In reponse to Huseyin Djemil: No wonder there’s a prison drug crisis when the State is the main pusher, paul parmenter wrote:
I will admit I know next to nothing about the prison system. I had an image in my mind of offenders being incarcerated to protect the public, in secure establishments controlled by guards who would know what the prisoners were up to 24 hours a day because they were in charge, and where said prisoners would have their negative lives turned around by compulsory programmes designed to lift them out of their bad habits and bad attitudes and make them fit and useful citizens with skills that would help them back into law-abiding society when they were released.
Seems my naive image is laughably wrong and a million miles away from reality. The descriptions and reports I am now reading conjure up a depressing picture of sick institutions rife with corruption, violence and despair, where the strongest and most ruthless prisoners are in charge, where drugs are the only way for the overwhelmed and overstressed authorities to exert any modicum of control, and where what comes out of the creaking and collapsing system is far worse than what went into it.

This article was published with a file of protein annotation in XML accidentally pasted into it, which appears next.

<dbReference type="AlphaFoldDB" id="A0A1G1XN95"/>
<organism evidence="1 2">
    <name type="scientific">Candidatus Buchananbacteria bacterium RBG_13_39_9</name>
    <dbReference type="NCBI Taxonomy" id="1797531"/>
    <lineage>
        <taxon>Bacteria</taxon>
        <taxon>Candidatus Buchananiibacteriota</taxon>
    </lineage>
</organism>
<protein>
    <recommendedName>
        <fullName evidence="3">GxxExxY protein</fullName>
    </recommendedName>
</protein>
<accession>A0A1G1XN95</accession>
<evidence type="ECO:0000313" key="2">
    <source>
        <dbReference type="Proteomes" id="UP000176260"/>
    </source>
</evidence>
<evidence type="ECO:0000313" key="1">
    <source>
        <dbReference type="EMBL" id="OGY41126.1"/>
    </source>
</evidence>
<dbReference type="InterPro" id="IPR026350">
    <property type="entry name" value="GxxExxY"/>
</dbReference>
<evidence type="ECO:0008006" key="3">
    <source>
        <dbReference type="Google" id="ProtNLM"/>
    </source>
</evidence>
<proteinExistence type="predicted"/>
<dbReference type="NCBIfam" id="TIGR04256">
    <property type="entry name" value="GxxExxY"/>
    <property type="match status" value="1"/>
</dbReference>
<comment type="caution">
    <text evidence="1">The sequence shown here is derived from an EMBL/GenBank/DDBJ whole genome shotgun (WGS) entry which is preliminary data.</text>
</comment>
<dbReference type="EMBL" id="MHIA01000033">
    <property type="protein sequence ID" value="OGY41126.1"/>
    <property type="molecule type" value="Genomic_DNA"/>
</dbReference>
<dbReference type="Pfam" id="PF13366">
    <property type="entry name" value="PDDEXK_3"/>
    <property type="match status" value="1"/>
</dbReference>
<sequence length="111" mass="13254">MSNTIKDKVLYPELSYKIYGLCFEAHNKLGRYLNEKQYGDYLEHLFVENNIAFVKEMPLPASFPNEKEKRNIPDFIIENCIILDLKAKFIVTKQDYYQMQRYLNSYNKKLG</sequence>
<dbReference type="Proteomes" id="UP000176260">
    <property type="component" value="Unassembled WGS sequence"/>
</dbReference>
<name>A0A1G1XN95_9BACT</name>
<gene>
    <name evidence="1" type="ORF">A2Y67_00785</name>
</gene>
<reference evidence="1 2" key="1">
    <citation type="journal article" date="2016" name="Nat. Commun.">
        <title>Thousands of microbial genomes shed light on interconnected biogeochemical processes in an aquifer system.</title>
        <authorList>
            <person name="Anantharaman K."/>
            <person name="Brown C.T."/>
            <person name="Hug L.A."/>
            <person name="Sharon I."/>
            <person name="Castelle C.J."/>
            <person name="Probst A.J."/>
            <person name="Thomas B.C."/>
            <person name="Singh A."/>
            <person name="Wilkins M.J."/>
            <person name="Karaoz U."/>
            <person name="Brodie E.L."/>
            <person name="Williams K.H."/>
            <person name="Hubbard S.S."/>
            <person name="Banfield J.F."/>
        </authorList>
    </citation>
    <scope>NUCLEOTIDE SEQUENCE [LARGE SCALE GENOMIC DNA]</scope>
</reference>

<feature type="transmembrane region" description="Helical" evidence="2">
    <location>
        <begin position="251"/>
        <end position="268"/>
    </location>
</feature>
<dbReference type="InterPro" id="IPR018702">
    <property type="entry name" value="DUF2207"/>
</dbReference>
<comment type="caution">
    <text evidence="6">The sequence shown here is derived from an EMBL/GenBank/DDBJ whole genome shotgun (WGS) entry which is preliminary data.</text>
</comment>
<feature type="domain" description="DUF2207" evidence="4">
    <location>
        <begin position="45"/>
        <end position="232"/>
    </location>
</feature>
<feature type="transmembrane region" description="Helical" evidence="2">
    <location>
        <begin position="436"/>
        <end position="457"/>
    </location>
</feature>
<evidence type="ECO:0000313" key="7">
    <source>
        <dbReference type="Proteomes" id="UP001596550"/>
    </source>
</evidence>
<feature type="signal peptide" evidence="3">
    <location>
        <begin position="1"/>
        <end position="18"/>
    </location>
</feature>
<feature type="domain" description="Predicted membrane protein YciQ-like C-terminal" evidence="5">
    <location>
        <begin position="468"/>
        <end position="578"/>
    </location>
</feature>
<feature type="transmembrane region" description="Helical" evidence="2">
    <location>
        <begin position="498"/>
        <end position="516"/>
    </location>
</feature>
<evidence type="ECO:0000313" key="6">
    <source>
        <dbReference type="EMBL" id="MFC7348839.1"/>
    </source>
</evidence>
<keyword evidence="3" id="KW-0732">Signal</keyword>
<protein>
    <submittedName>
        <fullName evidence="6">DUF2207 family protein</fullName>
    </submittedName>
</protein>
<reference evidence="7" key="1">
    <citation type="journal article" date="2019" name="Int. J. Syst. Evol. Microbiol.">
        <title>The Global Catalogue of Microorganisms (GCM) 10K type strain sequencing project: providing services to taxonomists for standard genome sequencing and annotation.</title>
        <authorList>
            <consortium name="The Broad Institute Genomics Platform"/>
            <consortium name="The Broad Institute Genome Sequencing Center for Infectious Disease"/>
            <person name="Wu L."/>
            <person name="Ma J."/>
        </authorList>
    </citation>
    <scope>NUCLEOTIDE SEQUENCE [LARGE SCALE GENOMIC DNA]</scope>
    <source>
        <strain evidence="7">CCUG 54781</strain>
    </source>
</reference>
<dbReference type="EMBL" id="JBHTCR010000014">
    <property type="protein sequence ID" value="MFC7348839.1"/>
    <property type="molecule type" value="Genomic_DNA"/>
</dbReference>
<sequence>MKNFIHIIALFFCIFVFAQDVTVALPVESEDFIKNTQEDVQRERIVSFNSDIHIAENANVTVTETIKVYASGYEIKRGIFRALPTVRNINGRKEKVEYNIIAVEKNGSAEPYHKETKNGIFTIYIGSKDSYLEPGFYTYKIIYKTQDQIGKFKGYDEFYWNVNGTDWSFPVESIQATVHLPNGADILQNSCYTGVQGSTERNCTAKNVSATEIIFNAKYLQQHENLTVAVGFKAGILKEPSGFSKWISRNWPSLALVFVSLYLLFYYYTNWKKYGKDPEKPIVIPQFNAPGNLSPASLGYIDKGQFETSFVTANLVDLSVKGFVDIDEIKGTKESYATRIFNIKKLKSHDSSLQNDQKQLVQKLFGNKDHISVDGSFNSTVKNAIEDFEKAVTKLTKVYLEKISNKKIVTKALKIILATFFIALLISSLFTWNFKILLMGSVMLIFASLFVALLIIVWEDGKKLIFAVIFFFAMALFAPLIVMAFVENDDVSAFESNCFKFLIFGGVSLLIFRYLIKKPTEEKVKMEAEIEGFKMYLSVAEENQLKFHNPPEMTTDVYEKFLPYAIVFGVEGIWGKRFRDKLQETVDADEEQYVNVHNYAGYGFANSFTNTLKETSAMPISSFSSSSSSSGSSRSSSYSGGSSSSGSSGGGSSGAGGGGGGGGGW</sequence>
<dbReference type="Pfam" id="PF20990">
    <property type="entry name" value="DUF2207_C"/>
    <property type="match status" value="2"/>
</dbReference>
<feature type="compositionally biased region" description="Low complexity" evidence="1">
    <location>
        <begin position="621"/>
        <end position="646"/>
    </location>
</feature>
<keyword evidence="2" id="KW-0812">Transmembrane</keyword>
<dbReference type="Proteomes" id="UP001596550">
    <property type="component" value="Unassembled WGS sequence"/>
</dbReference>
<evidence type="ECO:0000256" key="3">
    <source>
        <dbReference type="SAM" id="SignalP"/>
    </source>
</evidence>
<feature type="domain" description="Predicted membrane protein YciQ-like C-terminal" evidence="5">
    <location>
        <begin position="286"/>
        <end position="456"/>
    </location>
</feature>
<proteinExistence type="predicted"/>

So is that the reality? And if so, is it an indication of the fate that the all-powerful but dismally blinkered and inept State machine has for the rest of us when it eventually wrests complete control of our lives out of our hands and into its own?